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Imagine you went to a restaurant for dinner and became violently ill. After a little investigation, you find out that some of your food was uncooked, that the salad was prepared with a knife that had been used to cut raw chicken and that the mayonnaise in the dressing had been kept in a broken refrigerator.

With all this information, you would think that you’d have a pretty good case to get compensated for your medical bills and lost workdays—and that the restaurant would be in pretty big trouble with the health inspectors.

But you’d be wrong. Instead, the restaurant would defend its actions, saying, “Hey, we did cook your food; we just didn’t cook it enough. And the cook did wipe the raw chicken knife before making the salads, but it was on his apron. And, oh, yeah, the regulations say only that we have to put the mayonnaise in a refrigerator; they don’t say anything about the refrigerator actually working.”

Even worse, the authorities would agree, basically saying that the restaurant doesn’t need to prepare food safely; it need only make a token attempt to do so.

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Imagine the outcry if something like this happened? I can already see the coverage on my local TV news: “Local judge says it’s OK for restaurants to poison you. Full story at 11.”

But when it comes to securing your personal data, a judge has basically decided companies can do the bare minimum or less when it comes to data safety and get away with it.

As detailed in an article on the SecurityFocus Web site ( columnists/387), a recent Minnesota court case involved a consumer whose personal financial information was lost by the company that handled his student loan.

It turned out that this company let an analyst load detailed—and unencrypted—information about more than 500,000 loans onto a personal laptop and bring it home.

It was no surprise that the analyst’s laptop, along with the personal financial data of all those loan customers, was stolen.

After the company informed customers about the data loss, one decided to seek reparations for the time and money he lost—as well as the fear that was caused—as a result of the company’s negligence. So he sued.

Now, it’s not that this person didn’t win that bothers me. It’s the grounds on which the judge dismissed the case. The judge basically decided the loan company didn’t really need to have good security as long as it had policies stating that it cared about security.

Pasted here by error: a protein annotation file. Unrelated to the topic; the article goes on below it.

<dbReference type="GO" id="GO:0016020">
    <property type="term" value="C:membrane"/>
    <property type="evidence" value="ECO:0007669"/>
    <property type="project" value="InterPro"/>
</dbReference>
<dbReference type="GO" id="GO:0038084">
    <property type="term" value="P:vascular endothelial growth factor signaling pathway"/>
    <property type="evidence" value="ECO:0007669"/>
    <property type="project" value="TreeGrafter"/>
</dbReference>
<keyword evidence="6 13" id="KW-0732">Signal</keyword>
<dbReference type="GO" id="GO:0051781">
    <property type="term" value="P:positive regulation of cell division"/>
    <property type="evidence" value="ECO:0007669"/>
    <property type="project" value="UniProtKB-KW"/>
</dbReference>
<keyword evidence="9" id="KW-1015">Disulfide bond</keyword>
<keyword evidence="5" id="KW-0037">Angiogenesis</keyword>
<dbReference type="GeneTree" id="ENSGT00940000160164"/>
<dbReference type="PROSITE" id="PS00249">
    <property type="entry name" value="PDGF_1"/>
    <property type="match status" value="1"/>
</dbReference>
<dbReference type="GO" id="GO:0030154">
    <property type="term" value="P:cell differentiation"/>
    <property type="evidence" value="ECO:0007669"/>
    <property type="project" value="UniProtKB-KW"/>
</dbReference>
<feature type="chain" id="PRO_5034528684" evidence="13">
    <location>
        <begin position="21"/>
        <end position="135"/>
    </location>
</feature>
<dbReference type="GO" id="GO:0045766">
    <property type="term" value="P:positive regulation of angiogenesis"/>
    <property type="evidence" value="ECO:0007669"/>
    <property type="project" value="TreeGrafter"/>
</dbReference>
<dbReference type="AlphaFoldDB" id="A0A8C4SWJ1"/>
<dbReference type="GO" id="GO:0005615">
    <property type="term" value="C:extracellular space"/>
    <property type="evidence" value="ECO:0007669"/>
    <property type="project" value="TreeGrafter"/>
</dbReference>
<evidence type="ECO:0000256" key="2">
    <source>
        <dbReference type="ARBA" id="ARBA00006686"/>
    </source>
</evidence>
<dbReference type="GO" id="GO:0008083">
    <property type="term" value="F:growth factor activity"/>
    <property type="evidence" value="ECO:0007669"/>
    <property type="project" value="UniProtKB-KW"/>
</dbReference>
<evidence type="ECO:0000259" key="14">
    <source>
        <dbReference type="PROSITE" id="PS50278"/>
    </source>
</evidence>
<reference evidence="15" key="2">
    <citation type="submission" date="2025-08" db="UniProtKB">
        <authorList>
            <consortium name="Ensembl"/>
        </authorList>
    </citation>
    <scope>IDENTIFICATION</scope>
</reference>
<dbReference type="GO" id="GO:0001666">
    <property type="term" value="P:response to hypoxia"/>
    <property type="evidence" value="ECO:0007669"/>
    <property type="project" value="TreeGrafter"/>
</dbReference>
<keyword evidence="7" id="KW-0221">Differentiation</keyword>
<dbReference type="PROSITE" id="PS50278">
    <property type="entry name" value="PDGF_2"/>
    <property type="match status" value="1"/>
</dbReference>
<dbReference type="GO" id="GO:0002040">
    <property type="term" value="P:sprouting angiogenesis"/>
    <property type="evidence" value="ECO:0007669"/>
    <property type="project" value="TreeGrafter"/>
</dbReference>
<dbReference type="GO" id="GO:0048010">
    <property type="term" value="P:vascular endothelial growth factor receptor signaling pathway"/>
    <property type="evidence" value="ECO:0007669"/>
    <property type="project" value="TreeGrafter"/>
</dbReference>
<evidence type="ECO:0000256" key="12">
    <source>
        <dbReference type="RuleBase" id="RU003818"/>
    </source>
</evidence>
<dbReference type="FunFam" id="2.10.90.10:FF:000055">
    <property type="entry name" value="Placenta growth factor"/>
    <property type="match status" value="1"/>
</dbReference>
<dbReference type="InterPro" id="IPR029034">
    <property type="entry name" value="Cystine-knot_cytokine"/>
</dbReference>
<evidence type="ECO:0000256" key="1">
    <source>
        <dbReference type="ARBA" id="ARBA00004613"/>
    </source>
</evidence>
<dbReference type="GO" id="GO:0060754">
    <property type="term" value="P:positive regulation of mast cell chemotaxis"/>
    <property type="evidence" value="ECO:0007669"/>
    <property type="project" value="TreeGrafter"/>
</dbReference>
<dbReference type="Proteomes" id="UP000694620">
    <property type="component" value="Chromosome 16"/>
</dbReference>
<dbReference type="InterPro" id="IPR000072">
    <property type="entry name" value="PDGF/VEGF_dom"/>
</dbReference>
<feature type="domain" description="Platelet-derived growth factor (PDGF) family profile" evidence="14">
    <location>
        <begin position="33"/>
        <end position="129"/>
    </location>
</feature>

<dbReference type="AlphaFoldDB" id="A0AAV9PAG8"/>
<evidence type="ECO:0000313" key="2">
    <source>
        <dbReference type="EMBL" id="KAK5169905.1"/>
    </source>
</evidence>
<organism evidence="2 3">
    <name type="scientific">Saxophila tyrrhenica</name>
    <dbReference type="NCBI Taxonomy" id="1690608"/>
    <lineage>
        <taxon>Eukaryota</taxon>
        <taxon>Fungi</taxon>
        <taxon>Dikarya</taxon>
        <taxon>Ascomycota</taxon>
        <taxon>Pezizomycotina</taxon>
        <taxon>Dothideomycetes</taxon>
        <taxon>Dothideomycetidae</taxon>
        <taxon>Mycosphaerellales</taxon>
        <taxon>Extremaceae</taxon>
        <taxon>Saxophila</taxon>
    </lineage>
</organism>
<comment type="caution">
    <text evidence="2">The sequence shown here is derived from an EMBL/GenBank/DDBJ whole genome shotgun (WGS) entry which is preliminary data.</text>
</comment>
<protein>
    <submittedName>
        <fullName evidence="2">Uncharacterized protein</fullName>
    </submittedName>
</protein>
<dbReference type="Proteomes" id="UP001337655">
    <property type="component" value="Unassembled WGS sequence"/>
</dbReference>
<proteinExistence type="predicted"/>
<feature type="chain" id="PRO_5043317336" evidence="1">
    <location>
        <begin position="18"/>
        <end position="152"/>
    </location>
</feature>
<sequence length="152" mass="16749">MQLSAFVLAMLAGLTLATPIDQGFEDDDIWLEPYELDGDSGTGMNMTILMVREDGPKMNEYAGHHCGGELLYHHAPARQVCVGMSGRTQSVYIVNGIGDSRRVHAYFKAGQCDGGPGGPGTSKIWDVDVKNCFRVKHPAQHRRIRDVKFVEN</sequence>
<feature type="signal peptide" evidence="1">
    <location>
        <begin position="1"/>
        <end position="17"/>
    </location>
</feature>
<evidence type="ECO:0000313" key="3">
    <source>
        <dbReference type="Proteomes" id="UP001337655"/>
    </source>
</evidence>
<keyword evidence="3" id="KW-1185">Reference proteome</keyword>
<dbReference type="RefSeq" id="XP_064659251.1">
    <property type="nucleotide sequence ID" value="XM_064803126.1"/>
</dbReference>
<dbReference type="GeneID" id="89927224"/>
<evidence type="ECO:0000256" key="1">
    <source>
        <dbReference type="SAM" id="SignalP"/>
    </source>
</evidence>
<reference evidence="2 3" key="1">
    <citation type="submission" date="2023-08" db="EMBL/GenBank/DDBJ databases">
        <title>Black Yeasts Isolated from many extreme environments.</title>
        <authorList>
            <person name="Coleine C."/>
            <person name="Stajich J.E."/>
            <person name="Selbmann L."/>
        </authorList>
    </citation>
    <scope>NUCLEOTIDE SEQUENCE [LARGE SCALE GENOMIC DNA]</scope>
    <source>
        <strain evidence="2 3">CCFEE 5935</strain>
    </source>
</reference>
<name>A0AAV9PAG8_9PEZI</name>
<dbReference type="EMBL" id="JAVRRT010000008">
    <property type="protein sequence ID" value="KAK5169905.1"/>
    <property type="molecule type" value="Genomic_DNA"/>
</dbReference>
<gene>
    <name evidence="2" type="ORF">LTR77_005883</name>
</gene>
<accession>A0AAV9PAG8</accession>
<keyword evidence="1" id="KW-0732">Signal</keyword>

The judge also said it didn’t matter that the data on the laptop wasn’t encrypted because the pertinent law (the Gramm-Leach-Bliley Act) doesn’t specify that data must be encrypted. In fact, as the SecurityFocus article points out, the law doesn’t require that any specific security procedures be taken—only reasonable measures (which, I guess, means a user name of “admin” and a password of “password”).

So, even though the loan company failed to meet even the most basic requirements for securing vital customer data, the judge decided it had done plenty and dismissed the case.

This relates to past columns I’ve written about the dangers involved when judges and politicians who know nothing about technology make decisions that have long-lasting and negative consequences for all technology.

Under the strict letter of the law, the judge probably made the right decision. That’s because decisions such as this are based essentially on whether the defendant was doing what its peers typically do.

In fact, according to several studies in the last year, there are still more companies trying to get by with the security bare minimum than there are companies that take security seriously. So, based on the standard by which the judge was deciding the case, the loan company didn’t do much worse than the average company.

As if no-responsibility software licenses weren’t bad enough, we consumers now have to face the fact that the companies that hold our personal data can lose it negligently and not have to face any repercussions.

And you know what? That just makes me feel sick.

Labs Director Jim Rapoza can be reached at

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